Colombia's government and the FARC guerilla organization announced an agreement May 16, entitled "Solution to the Problem of Illicit Drugs," in which they pledge to work together against the narco trade. The FARC, whose top leaders face extradition to the United States on trafficking charges, agreed to "end any relationship" with the illicit drug trade, and cooperate in a "National Program for the substitution of the illicit uses of coca, poppy, and marijuana crops." The accord calls for "integral development plans" for rural communities impacted by the drug trade, to be drawn up with the participation of those communities, in the context of an "Integral Rural Reform." It also calls for an international conference to be held under the auspices of the UN to reconsider global strategies against drugs—the one veiled reference in the agreement to the FARC's earlier proposals to decriminalize cultivation of coca leaf and cannabis. "With this we will eliminate the gasoline that has fuelled the conflict in Colombia—drug trafficking," said the government's lead negotiator, Humberto de la Calle.
"Building a stable and lasting peace requires the willingness of all to contribute to the clarification between the conflict and the cultivation, production, and marketing of illicit drugs, and money laundering arising from this phenomenon, so that drug trafficking never again threatens the country's destiny,” the joint statement read.
The agreement on the drug trade concludes the third stage of a six-round peace process underway in Havana, Cuba. The previous agreements concerned agrarian reform and political participation; the remaining three rounds concern terms for a definitive ceasefire, restitution for victims, and protocols for implementation and verification. (The Economist, May 17; Colombia Reports, Comunicado Conjunto #36 via Presidencia de la República, Bogotá, May 16; ColombiaPeace.org, Nov. 15)
As the accord was announced, a conference was underway in Washington DC, entitled "Drug Trafficking and the Peace Process in Colombia," jointly sponsored by the Woodrow Wilson Center and the Fundación Ideas para la Paz, a Bogotá think-tank. Bruce Bagley, a University of Miami scholar who specializes in Latin American affairs, told the assembage that eradication efforts by the Bogotá government have forced Colombian cocaine production down—while production is rising in neighboring Peru. Today, the two Andean nations are roughly on par, he said, with each accounting for about 44% of world production and Bolivia accounting for the remainder. This is a turn-around from 2005, when Colombia grew an estimated 90% of the world's coca leaf.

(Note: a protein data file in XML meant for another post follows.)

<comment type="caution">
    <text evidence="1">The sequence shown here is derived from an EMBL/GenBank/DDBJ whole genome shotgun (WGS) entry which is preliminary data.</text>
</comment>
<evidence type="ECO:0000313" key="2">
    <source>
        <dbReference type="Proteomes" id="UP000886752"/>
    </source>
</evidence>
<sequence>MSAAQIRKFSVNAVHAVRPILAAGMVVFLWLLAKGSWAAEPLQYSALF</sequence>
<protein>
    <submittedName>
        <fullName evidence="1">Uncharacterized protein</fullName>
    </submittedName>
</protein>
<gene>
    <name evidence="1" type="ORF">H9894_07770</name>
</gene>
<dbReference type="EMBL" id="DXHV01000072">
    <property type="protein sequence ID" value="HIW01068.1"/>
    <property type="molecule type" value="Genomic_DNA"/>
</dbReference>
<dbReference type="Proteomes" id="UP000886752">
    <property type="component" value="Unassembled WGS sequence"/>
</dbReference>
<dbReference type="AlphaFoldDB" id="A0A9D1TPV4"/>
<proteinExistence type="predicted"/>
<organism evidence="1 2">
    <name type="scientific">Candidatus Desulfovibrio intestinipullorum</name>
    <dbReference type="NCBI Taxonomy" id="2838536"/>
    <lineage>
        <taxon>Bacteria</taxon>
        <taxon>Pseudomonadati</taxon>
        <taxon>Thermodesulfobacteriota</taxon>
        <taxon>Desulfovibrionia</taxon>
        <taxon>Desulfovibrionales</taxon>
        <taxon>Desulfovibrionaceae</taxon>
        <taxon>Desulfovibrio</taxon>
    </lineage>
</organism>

"The FARC has been involved in cocaine trafficking since the early 1980s," Bagley said. "They've been able to use this as an important source of financing, and they continue to do so today. For them to give it up will be very tough. It's a question of life and death." He estimated that the FARC earns $300 million a year from the cocaine trade. (Tico Times, Costa Rica, May 17)
This is why efforts against the drug economy depend on the success of the accords on agrarian reform and political participation. Colombian gains against coca leaf in recent years as production rises in Peru merely reverse the situation of the 1990s, when gains in Peru pushed production into Colombia—an instance of the so-called "balloon effect." Contrary to the assumption that the drug trade itself is the "gasoline" that fuels the conflict, endemic poverty is both what forces peasants to grow dope to survive, and makes them angry enough to support a guerilla movement.